Drones have received a lot of attention in agriculture, especially since they became affordable mapping tools about eight years ago. Back then, they were projected to transform agriculture. Although hardware, software, and camera technology have improved, many of the challenges faced by drones in 2014 are still evident today. Scalability remains a major hurdle. Widespread beyond visual line of sight (BVLOS) & fully autonomous operations have not yet become common, and human operated flight and processing is still prominent in drone applications in agriculture today.
In the early days, much of the focus was placed on using drones to capture imagery for generating normalized difference vegetation index (NDVI) and crop health maps. While drones can do this, satellite imagery has improved in terms of frequency and spatial resolution and is a more practical option. A general crop health / biomass / NDVI image can easily be obtained through many ag data management systems for free. Frequency and clouds can still pose issues, but as more earth imaging satellites enter orbit, this issue will soon be resolved. In the case of NDVI and what it is used for, usually it is to gain an understanding of the status of the crop at a certain point in time. Which areas of the field are doing well? Which areas are having issues? Is that green area on the NDVI image just a patch of weeds? Is the red area simply a result of equipment issues?
The image will not tell you what the problem is - it still requires ground truthing.
In some cases, NDVI and other vegetation indices are used to influence in season fertilizer, herbicide, or fungicide prescriptions. For this, though, high resolution drone imagery is not necessary since most equipment cannot yet apply product at that resolution anyway. In most cases, 10m satellite imagery works fine if it is available.
So, which applications make the most sense for drones in agriculture?
Monitoring Agronomic Research Trials:
Trials involving multiple fertilizer treatments, seed spacing, soil amendments, tillage methods and more, have traditionally involved manual, subjective, and laborious means of assessment. Since large field trials can be difficult to manage due to labor issues, small plots are common to compare various treatments. Farmers often dismiss small plot trials as they do not provide a realistic representation of commercial scale agriculture. Small plot trials also make it difficult to compare treatments throughout different soil-based management zones (i.e. SWAT Zones) or microenvironments. It is also difficult to get accurate yield maps from harvesting equipment. Drones can cover larger areas than just small plot research farms and provide detailed information about many characteristics such as chlorophyll content, plant population, plant height, plant size, spacing and more.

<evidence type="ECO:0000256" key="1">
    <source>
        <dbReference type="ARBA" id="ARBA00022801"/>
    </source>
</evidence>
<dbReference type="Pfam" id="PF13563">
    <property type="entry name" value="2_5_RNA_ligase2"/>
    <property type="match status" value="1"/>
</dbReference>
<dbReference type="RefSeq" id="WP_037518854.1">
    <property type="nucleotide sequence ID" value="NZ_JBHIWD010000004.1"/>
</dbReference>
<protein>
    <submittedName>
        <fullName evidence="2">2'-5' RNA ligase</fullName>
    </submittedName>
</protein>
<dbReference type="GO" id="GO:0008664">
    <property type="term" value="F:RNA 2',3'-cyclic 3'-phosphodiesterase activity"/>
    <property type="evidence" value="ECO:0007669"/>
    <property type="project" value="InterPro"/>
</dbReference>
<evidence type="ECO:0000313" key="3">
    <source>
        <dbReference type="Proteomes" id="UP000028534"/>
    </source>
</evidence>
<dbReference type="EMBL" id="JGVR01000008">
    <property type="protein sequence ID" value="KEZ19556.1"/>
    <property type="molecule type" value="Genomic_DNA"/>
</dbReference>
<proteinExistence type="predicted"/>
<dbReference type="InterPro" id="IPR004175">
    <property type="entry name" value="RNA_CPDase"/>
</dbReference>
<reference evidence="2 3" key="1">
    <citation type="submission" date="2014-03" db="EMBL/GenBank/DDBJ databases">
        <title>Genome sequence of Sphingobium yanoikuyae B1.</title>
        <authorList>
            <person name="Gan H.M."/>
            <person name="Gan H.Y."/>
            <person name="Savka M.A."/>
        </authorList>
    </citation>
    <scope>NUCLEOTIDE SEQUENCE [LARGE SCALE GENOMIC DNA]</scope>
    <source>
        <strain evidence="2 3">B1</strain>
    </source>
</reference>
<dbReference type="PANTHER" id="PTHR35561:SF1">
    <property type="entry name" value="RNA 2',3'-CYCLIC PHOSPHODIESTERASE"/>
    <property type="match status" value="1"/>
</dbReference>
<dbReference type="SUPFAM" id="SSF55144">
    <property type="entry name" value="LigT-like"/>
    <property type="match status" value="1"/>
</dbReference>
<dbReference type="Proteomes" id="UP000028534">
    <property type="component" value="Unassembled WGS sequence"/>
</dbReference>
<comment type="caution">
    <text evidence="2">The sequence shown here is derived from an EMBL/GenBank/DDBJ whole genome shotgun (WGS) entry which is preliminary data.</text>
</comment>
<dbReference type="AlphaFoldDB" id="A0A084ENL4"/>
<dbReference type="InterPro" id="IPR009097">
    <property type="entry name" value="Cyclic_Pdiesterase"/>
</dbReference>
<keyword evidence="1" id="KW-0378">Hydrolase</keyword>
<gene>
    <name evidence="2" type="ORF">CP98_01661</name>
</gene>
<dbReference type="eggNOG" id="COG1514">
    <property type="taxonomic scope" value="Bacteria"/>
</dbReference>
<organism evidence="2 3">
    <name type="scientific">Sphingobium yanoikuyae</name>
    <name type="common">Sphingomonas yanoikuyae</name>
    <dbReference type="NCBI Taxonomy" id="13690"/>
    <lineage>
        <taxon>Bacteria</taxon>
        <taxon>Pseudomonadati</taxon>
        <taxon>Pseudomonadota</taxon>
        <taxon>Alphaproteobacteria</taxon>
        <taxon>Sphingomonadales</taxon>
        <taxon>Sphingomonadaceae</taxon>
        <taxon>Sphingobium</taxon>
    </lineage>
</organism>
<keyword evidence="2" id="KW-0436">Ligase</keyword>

Spot spraying / spot application/ seeding:
Drones have increasingly been used to apply products such as pesticide, herbicides, micronutrients, and seed. Think of a large field where only 5-10% of the field area is too wet (i.e. SWAT Zone 10 depression areas) to drive across with a piece of machinery. A single drone can seed over 20 ac in an hour and is perfectly suited to apply seed in wet spots that are scattered across a field. Likewise, if a micronutrient only needs to be applied to certain areas of a field, such as hilltops, a drone can be a useful applicator compared to larger equipment. As battery technology and payload capacity improve, drone-based applicators will have more uptake. Eventually, it may be common to see drone applied products across a whole field.
Properly timed drone surveys of a bare soil field can reveal erosion issues and assist soil and water engineers in developing plans to address the problem. The high-resolution imagery provided by the drone easily identifies sheet, rill, and gully erosion. The imagery can also be used to develop accurate digital surface models, and help engineers properly place soil conservation structures, such as grassed waterways and berms to manage surface water flow. SWAT models can be applied to drone-based elevation data assuming it was captured in a field with bare soil or consistent and low residue levels. If topsoil restoration is something the farmer is interested in, a SWAT MAP is a great place to start to understand where soil should be taken from and where it should be placed. Thermal imagery from drones can reveal areas of the field with low moisture holding capacity, providing an indication of deposition of topsoil from further up the hill.
Scouting… Maybe not?
Drones have been, and still are, used for crop scouting. But they have not replaced traditional crop scouts on a large scale. That is not to say that traditional crop scouting will not be replaced by technology at some point. It is more likely that tractor mounted imaging systems such as SWAT CAM, real time see and spray systems, and robotics will disrupt traditional scouting methods. They remove a step in the process: requiring someone to actually fly a drone. Tractor or vehicle mounted systems work without any human interaction. Drones may provide more flexibility in terms of timing of imagery for scouting, and fully autonomous operations would provide a big boost in the uptake of drones as scouting tools.
After years of being overhyped and overpromised, drones are finally finding their niche in agriculture and will have a place in the industry for years to come. They do not need to be viewed as a competitor to satellite imagery or soil-based mapping solutions like SWAT MAPS. They can be used in combination with these technologies to advance agronomic decision making and help farmers grow better crops.